Family of Osceola County woman who drowned in retention pond calls for justice

·3 min read

The family of an Osceola County woman is calling for accountability within the sheriff’s office, after she drowned in a retention pond while deputies stood on the shoreline just yards away.

Channel 9 investigative reporter Karla Ray obtained a review of the incident, in which the deputies were cleared of any policy violations. Still, the woman’s mother and sister both question why more wasn’t done to try to help her.

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It happened in a pond at the Camden Town Square apartments in Kissimmee. The fountain was off at the time, and witnesses said Meryl Ann Smith was sitting on the hardware, singing, at around 8:30 at night.

The initial information given to deputies by dispatchers is that she was possibly intoxicated or mentally ill, but they still repeatedly called for her to swim back to them instead of going in after her. At one point, the deputies threatened to arrest her if she did not swim back to them, and that’s when she disappeared from their sight. She was later declared dead from drowning.

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“I want justice for my daughter,” Meryl’s mother, Melany Perkins, said. “I don’t want this to ever happen to anybody else.”

Labor Day weekend will mark a year from when investigators say Meryl Ann, who her family believes was suffering a mental health crisis related to a brain tumor, somehow made her way out to the base of the fountain and never made it back to shore.

“The fact is, it was two hours that they were waiting for her to swim,” Perkins said.

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The sun was already down the night deputies were called out to a report of an intoxicated or mentally ill person in the middle of the pond, and it was an hour after the initial call that one of the investigators on scene started communicating with the woman via his squad car’s PA system.

“This is the Osceola County Sheriff’s Office speaking to you, ma’am, in the water,” the deputy is heard saying on dash camera video. “Do you need help? Swim back to the shore, please, let us know if you need help.”

After a few minutes of watching her swim around, ignoring their calls, the deputy’s messaging changed.

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“Ma’am, this is the Osceola County Sheriff’s Office, we see that you’re moving around, you need to come back to shore, if you do not come back to shore now, you will be arrested.”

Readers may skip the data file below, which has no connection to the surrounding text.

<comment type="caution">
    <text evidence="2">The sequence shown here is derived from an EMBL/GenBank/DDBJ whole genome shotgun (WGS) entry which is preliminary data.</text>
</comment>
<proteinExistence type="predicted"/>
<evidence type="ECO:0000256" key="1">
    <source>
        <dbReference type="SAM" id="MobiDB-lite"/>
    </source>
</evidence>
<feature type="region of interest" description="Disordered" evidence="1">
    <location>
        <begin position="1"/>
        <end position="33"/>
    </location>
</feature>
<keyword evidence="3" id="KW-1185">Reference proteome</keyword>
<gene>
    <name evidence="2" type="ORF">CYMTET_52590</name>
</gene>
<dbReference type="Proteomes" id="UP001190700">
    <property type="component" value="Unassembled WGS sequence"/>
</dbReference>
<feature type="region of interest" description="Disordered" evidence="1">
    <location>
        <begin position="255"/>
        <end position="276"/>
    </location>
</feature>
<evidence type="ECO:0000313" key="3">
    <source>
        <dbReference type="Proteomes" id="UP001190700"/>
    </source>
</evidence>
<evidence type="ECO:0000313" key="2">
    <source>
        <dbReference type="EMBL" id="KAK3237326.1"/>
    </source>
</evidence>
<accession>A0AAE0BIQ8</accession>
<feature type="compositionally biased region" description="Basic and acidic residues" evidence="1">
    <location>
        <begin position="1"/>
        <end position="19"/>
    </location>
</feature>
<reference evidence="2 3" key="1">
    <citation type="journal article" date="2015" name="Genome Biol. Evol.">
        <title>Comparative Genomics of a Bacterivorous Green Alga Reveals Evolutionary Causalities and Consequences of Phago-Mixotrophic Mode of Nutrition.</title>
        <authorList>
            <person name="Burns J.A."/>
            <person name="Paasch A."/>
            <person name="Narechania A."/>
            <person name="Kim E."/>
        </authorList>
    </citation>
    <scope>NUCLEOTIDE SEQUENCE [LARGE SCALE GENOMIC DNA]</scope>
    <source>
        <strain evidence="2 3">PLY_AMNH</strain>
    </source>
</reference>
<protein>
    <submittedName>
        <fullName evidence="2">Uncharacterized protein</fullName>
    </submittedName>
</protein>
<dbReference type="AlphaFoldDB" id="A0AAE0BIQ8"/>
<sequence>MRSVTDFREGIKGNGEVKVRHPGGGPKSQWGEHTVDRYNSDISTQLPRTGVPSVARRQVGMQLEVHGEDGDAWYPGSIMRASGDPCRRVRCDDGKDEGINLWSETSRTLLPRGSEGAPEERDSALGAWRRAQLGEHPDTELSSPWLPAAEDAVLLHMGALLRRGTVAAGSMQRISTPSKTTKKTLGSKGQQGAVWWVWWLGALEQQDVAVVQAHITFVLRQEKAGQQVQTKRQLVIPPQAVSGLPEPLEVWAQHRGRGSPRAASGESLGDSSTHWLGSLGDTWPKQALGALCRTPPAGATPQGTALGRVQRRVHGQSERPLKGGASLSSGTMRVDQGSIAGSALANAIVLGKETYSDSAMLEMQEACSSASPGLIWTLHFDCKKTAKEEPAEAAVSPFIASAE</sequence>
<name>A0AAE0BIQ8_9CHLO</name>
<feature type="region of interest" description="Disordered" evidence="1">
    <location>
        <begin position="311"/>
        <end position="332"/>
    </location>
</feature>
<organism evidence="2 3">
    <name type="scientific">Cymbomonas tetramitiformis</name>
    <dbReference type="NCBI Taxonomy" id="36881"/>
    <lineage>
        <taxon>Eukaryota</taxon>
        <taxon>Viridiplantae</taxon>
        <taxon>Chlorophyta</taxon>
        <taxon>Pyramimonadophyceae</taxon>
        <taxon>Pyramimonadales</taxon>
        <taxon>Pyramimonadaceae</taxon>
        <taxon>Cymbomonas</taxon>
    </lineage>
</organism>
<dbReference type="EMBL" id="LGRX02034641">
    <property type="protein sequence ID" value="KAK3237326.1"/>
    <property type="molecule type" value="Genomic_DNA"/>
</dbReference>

“It should have been obvious, no matter who it was, that there was a person who is in danger,” Meryl Ann’s sister, Molly Smith, said. “And in those situations, by threatening with legal recourse, if the individual doesn’t swim back to shore, that’s putting them at risk.”

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Molly Smith reviewed all the records from that night, which confirm after deputies lost sight of Meryl Ann, it was another hour or so before Ag Marine deputies arrived with an airboat. By then, it was too late.

“Quite frankly, I feel like they were very negligent, and they should have done more. And had they done that, my sister would probably still be here today,” Molly Smith said.

We spent weeks asking Osceola County Sheriff Marcos Lopez whether he would talk to us about why his deputies did not go in after Meryl Ann.

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Lopez sent us the following statement:

“Deputies responded to a call regarding an intoxicated person in a pond. 911 callers had reported a woman singing and splashing in the middle of the lake. Callers specifically stated she did not appear to be drowning. Once on scene, deputies were able to see Ms. Smith pull her entire body out of the water and place herself onto the fountain located in the middle of the pond. Knowing she had already been in the pond for at least 15 minutes and watching her physically position herself out of the water and onto the fountain, it did not appear she was at risk for drowning. Deputies repeatedly gave Ms. Smith verbal commands to come to shore. Unfortunately, Ms. Smith ignored these commands. When deputies lost sight of her, they assumed she was intentionally trying to hide from them to avoid having to come to shore. Deputies then utilized their binoculars, flashlights, and the spotlight from their marked patrol cars to search for her for an additional 34 minutes. They also contacted residents to ascertain if anyone saw her exit the pond. When her whereabouts were still unknown, an airboat and helicopter was requested to come to the scene. Her drowning is the worst type of tragedy and our hearts go out to the family and friends of Ms. Smith.”

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